12

institute for law and economics

Pennsylvania Law School.

December 14, 2012

3 John G. Finley, The Blackstone Group L.P.

Welcome

Michael A. Fitts, Dean and Bernard G. Segal Professor of Law, University of Pennsylvania Law School

4 Front row: G. Daniel O’Donnell, Dechert LLP. Middle row: Joel E. Friedlander, Bouchard 1

Margules & Friedlander; Lawrence Hamermesh,

2

Widener University School of Law.

Morning Session

Back row: Donna M. Nagy, Indiana University Maurer School of Law; Robert B. Thompson,

A Theory of Preferred Stock

Georgetown University Law Center; Bilge

William W. Bratton, Nicholas F. Gallicchio Professor of Law, University of Pennsylvania Law School Michael L. Wachter, William B. and Mary Barb Johnson Professor of Law and Economics, University of Pennsylvania Law School c o mmentato r s D. Gordon Smith, Associate Dean and Glen L. Farr Professor of Law, Brigham Young University - J. Reuben Clark Law School Hon. Leo E. Strine, Jr., Chancellor, Delaware Court of Chancery

Yilmaz, The Wharton School.

5 Front row: Alison J. Mass, The Goldman

Sachs Group, Inc.; Hon. Travis Laster, Delaware Court of Chancery; Robert L. Friedman, The Blackstone Group L.P. Middle row: Marc H. Kushner, Lazard Frères & Co. LLC; David K.

Musto, The Wharton School; Steven N. Kaplan, 3

The University of Chicago Graduate School

4

of Business.

Private Equity Performance: What Do We Know?

6 Steven N. Kaplan, The University of Chicago

Steven N. Kaplan, Neubauer Family Professor of Entrepreneurship and Finance, The University of Chicago Graduate School of Business

7 Christopher J. Brummer, Georgetown

Graduate School of Business.

University Law Center; James D. Cox, Duke University School of Law.

c o mmentato r s Robert P. Bartlett III, Professor of Law, UC Berkeley School of Law Perry Golkin, Chief Executive Officer, PPC Enterprises LLC

8 Perry Golkin, PPC Enterprises LLC.

Afternoon Session

Panel on Private Equity Today mo der ato r s William W. Bratton, Nicholas F. Gallicchio Professor of Law, University of Pennsylvania Law School Jill E. Fisch, Perry Golkin Professor of Law, University of Pennsylvania Law School

5

panelist s David N. Brooks, General Counsel, Fortress Investment Group LLC Charles I. Cogut, Simpson Thacher & Bartlett LLP John G. Finley, Senior Managing Director and Chief Legal Officer, The Blackstone Group L.P. Steve Judge, President & CEO, Private Equity Growth Capital Council Alison J. Mass, Managing Director and Co-Head of Financial Sponsors Group, The Goldman Sachs Group, Inc. G. Daniel O’Donnell, Dechert LLP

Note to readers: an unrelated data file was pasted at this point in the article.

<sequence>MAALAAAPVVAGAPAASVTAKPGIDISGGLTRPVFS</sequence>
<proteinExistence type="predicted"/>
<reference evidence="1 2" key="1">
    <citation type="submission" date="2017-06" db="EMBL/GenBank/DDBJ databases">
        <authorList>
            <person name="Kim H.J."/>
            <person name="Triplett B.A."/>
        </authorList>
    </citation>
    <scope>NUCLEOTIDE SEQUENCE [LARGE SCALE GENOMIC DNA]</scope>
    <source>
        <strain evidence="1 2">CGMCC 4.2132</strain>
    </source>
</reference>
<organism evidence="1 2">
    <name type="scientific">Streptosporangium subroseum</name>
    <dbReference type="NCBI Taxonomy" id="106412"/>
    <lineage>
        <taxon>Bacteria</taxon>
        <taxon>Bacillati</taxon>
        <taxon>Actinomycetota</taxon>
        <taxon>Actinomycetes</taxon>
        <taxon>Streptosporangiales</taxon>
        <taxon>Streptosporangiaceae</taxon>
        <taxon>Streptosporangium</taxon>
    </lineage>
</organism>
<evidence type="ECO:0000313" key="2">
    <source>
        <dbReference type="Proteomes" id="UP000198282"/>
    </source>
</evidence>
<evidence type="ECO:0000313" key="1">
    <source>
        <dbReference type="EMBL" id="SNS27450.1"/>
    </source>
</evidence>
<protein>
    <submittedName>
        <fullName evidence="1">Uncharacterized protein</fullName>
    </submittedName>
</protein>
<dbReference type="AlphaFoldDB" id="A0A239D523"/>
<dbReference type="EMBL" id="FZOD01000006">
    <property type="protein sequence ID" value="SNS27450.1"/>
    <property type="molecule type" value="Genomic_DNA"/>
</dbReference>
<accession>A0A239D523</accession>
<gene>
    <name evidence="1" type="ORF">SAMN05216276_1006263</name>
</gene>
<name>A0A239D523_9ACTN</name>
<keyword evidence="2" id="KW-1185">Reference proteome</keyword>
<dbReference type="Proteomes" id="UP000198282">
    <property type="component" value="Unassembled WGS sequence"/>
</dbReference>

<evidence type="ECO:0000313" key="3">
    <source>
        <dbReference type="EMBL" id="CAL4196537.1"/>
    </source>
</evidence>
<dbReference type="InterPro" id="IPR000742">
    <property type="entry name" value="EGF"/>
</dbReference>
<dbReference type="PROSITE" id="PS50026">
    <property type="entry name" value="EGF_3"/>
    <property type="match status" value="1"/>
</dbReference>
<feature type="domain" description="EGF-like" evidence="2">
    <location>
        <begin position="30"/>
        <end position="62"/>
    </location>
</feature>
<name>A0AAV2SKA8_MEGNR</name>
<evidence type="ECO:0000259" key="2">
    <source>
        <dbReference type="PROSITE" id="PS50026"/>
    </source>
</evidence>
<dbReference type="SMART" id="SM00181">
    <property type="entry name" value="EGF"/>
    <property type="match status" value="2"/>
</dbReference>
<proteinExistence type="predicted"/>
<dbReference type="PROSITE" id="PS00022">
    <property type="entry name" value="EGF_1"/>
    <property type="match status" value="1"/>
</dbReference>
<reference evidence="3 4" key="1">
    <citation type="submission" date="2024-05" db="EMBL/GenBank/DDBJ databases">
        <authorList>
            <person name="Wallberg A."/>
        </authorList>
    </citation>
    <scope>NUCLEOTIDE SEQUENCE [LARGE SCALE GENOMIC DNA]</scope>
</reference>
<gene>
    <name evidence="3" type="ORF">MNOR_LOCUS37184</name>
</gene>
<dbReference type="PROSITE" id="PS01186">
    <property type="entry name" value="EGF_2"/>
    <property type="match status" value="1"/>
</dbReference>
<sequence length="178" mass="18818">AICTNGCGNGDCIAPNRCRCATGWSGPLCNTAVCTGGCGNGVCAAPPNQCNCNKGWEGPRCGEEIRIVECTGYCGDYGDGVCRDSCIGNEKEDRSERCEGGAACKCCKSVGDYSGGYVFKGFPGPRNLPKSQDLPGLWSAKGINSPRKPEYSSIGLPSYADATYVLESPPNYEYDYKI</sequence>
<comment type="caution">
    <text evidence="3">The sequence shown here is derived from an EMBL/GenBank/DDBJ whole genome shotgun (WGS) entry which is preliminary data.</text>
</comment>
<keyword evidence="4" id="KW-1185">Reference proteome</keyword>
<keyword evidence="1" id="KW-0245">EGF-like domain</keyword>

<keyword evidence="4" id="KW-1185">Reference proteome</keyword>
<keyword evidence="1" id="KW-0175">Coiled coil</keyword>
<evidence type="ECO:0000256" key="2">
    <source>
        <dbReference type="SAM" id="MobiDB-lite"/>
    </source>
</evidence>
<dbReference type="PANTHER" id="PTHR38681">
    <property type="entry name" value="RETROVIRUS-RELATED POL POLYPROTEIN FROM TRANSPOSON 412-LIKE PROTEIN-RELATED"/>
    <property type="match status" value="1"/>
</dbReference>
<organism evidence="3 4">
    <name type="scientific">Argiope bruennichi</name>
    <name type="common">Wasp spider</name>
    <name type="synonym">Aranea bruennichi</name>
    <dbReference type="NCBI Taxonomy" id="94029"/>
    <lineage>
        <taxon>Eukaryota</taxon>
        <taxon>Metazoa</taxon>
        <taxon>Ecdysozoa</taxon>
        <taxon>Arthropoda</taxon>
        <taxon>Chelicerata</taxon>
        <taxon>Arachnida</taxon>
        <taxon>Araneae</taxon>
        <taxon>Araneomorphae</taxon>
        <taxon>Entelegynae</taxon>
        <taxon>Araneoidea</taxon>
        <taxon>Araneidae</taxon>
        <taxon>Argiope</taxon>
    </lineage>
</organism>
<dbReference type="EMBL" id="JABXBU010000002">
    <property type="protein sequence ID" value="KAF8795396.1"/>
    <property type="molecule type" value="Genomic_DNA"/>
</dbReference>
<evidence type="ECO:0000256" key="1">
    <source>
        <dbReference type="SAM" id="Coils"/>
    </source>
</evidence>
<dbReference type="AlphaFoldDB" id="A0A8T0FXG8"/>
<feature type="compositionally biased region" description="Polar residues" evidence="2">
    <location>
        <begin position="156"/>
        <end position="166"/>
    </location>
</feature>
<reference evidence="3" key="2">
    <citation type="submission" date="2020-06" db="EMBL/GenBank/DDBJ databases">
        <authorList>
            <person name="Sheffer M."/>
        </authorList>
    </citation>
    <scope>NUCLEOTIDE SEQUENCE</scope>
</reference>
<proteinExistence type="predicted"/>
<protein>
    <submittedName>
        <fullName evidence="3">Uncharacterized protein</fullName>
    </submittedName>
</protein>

6

7

8

roundtable programs

13


2

Corporate Roundtable

2

1 Front row: Simon M. Lorne, Millennium

Management LLC; Roy J. Katzovicz, Pershing

Square Capital Management, L.P. Middle row: Martha L. Rees, E. I. du Pont de Nemours and

April 20, 2012 Welcome

Michael A. Fitts, Dean and Bernard G. Segal Professor of Law, University of Pennsylvania Law School

Morning Session

Adapting to the New Shareholder Centric Reality: Creditor Protection Edward B. Rock, Saul A. Fox Distinguished Professor of Business Law, University of Pennsylvania Law School c ommentators Isaac D. Corré, Senior Managing Director, Eton Park Capital Management Reinier Kraakman, Ezra Ripley Thayer Professor of Law, Harvard Law School

Thirty Years of Shareholder Rights and Firm Valuation Martijn Cremers, Associate Professor of Finance, Yale School of Management Allen Ferrell, Harvey Greenfield Professor of Securities Law, Harvard Law School

Company; Joshua F. Bonnie, Simpson Thacher & Bartlett LLP.

c o mmentato r s Bo Becker, Assistant Professor of Business Administration, Harvard Business School Paul K. Rowe, Wachtell, Lipton, Rosen & Katz

2 Troy A. Paredes, U.S. Securities and Exchange Commission.

3 Front row: Heidi Stam, Vanguard; Stephen L.

Brown, TIAA-CREF. Middle row: Edward B. Rock,

Afternoon Session

Panel on Delaware Law and Shareholder Empowerment: How It Has Evolved and Where It Is Going

University of Pennsylvania Law School.

1

4 Front row: Hon. Jack B. Jacobs, Supreme Court of Delaware; William T. Allen, New York

mo der ato r s William W. Bratton, Nicholas F. Gallicchio Professor of Law, University of Pennsylvania Law School Jill E. Fisch, Perry Golkin Professor of Law, University of Pennsylvania Law School

University School of Law; Perry Golkin, Kohlberg